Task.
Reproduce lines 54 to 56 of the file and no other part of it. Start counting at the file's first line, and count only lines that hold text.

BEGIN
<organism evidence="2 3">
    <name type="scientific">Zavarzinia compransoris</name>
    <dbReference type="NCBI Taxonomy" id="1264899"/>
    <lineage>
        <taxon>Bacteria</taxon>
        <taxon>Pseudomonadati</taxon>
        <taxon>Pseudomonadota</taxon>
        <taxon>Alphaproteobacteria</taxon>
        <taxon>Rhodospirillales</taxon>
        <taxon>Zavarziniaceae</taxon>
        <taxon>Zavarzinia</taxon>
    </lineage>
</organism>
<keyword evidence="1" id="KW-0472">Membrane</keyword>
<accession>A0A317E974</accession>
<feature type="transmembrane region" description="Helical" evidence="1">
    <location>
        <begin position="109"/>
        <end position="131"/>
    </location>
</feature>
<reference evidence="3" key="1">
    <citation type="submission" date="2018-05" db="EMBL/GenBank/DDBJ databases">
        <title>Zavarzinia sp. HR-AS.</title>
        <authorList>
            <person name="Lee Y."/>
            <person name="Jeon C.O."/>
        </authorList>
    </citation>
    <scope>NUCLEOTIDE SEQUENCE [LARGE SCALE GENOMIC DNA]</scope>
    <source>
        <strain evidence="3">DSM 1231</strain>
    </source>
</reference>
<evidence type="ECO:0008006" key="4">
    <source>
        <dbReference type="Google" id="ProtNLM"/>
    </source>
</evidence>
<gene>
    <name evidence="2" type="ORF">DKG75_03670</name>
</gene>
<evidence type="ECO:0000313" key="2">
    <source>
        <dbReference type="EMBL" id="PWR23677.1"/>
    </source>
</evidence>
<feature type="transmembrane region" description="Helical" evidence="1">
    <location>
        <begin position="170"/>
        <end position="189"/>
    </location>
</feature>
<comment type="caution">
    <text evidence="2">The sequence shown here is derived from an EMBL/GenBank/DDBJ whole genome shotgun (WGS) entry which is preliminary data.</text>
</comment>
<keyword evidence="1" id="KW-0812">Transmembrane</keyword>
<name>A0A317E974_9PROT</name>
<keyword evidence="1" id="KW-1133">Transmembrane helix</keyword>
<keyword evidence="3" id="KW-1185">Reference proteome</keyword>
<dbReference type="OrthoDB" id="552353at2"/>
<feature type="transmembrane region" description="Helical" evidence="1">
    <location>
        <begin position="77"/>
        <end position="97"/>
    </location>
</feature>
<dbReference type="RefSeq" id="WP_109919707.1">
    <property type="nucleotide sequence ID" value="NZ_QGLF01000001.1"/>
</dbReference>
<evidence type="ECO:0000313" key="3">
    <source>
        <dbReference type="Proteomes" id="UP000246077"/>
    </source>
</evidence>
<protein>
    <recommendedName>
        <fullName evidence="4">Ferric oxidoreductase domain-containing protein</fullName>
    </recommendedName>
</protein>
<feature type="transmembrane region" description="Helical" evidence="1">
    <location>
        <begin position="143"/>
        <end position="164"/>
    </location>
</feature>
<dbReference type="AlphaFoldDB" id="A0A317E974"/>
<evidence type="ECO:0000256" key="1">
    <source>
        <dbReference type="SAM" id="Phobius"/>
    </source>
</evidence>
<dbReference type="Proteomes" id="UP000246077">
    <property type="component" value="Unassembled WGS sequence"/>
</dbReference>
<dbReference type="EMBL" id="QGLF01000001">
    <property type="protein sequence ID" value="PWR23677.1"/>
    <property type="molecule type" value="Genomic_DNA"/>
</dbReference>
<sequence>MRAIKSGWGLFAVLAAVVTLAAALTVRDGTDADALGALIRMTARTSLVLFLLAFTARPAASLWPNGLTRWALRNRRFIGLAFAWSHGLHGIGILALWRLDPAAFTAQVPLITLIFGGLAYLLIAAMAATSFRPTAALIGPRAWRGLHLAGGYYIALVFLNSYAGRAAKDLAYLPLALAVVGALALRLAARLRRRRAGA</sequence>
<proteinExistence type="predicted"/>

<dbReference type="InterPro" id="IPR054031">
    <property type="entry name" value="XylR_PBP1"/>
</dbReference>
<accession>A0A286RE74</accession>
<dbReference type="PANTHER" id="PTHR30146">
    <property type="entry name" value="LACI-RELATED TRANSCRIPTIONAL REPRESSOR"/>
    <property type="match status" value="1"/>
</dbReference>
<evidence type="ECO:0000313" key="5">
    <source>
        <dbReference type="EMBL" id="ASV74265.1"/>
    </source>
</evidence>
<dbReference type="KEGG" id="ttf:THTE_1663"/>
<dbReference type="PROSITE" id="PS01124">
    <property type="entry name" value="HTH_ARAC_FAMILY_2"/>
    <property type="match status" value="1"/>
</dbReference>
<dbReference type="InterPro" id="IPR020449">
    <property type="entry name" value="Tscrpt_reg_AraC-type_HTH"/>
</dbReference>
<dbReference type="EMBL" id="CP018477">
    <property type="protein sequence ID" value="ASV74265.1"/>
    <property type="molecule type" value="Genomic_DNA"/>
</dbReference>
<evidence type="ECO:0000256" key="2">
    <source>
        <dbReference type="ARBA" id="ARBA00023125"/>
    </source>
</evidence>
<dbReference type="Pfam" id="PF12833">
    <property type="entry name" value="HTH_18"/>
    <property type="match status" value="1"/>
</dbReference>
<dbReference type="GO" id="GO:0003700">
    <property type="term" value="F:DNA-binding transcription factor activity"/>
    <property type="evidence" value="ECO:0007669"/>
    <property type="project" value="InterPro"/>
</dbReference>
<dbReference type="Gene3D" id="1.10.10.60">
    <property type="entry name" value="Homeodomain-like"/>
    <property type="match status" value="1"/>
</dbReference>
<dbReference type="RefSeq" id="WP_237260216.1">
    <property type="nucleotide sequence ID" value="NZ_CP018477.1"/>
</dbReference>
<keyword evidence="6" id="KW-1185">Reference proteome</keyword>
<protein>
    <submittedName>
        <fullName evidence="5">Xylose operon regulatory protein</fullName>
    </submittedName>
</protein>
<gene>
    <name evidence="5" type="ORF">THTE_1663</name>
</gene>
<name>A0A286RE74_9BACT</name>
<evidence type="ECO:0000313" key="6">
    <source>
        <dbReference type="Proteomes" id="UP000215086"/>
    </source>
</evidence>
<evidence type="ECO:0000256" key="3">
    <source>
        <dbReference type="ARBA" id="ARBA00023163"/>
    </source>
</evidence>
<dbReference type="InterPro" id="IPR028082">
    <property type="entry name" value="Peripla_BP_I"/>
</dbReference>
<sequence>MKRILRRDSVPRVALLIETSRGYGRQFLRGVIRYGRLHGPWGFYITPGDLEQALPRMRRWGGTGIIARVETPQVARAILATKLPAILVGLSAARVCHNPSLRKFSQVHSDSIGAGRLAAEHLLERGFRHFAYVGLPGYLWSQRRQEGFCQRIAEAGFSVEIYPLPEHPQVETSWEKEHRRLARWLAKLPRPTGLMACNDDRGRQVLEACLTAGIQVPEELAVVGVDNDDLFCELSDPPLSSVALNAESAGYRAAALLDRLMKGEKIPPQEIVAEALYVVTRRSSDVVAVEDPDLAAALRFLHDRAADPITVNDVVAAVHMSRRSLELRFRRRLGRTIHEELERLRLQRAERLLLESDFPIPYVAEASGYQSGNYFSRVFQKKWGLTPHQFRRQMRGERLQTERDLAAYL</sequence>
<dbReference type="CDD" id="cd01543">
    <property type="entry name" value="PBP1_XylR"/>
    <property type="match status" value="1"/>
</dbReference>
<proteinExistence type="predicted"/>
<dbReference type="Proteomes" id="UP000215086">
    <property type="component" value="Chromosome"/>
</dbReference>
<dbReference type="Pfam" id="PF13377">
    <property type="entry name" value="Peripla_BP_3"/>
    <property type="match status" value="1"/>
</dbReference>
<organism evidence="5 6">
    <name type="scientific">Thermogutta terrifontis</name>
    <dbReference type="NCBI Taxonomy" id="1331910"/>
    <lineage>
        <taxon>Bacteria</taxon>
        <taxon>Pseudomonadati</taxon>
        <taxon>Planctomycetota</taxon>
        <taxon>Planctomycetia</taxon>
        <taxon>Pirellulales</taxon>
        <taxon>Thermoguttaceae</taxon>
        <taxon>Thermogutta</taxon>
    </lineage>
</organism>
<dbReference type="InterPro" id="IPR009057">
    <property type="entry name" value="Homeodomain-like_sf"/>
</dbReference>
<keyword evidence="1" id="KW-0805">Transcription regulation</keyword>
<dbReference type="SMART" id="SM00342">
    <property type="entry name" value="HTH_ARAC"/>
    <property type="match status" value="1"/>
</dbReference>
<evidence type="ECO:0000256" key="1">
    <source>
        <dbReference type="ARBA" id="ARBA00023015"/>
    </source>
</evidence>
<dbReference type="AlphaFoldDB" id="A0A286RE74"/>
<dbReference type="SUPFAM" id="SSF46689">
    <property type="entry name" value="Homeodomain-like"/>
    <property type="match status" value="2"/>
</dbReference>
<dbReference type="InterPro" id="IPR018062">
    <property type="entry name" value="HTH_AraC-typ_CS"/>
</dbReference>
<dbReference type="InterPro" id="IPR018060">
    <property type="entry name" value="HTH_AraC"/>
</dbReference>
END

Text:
<comment type="caution">
    <text evidence="2">The sequence shown here is derived from an EMBL/GenBank/DDBJ whole genome shotgun (WGS) entry which is preliminary data.</text>
</comment>